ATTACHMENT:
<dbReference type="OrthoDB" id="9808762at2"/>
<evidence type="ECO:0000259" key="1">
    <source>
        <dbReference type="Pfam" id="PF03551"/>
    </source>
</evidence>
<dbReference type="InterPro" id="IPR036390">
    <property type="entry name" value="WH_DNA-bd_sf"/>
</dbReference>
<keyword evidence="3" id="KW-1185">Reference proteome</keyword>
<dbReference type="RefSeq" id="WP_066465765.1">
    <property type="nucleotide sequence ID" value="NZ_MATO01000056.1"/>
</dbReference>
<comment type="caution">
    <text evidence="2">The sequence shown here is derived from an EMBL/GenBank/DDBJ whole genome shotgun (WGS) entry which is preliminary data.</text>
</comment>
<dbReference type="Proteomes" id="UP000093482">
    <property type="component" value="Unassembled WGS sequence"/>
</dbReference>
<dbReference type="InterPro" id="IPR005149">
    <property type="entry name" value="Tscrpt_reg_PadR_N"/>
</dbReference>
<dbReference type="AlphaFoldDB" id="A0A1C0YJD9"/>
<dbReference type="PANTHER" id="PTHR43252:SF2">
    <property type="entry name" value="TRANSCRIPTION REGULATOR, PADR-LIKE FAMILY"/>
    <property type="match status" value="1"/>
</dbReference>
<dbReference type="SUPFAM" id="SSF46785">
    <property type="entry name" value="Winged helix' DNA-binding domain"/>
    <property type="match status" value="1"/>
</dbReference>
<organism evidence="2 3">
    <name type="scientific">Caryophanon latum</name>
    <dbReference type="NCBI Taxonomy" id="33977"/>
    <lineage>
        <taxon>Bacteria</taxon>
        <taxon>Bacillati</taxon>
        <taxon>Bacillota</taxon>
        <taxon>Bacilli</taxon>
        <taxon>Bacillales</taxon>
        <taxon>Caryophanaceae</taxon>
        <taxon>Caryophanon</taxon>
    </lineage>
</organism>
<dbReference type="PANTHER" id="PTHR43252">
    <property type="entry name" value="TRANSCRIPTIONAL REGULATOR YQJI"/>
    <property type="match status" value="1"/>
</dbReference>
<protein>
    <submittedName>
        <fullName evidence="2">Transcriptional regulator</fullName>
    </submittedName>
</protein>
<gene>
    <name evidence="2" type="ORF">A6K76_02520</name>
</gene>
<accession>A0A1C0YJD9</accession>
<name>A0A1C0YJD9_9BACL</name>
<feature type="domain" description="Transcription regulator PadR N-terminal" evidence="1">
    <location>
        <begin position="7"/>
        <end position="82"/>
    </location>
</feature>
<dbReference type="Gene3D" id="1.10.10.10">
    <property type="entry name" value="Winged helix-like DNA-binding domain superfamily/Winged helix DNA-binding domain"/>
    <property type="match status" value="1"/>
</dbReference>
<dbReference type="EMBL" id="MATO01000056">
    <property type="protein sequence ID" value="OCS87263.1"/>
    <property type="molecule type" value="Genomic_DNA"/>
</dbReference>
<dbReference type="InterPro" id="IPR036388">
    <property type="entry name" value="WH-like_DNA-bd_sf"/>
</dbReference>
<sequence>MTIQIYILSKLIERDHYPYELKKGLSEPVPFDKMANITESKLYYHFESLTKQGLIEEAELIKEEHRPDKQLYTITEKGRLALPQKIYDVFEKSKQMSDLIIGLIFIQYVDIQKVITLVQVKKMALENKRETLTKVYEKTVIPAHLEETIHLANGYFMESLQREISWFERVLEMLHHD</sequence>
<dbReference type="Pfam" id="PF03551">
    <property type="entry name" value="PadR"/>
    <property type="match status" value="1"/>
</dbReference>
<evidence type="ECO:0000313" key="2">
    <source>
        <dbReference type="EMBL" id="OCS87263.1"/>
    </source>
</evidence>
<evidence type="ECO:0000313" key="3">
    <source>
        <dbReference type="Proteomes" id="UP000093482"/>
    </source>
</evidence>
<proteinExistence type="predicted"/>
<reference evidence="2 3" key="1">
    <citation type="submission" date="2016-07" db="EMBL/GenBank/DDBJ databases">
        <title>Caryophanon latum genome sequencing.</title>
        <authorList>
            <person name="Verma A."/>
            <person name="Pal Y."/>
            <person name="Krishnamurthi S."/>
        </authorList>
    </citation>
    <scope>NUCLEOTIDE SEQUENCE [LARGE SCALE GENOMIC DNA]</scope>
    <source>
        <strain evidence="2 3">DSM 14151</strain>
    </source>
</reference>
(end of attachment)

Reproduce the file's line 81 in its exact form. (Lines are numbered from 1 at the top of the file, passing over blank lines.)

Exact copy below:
<evidence type="ECO:0000313" key="2">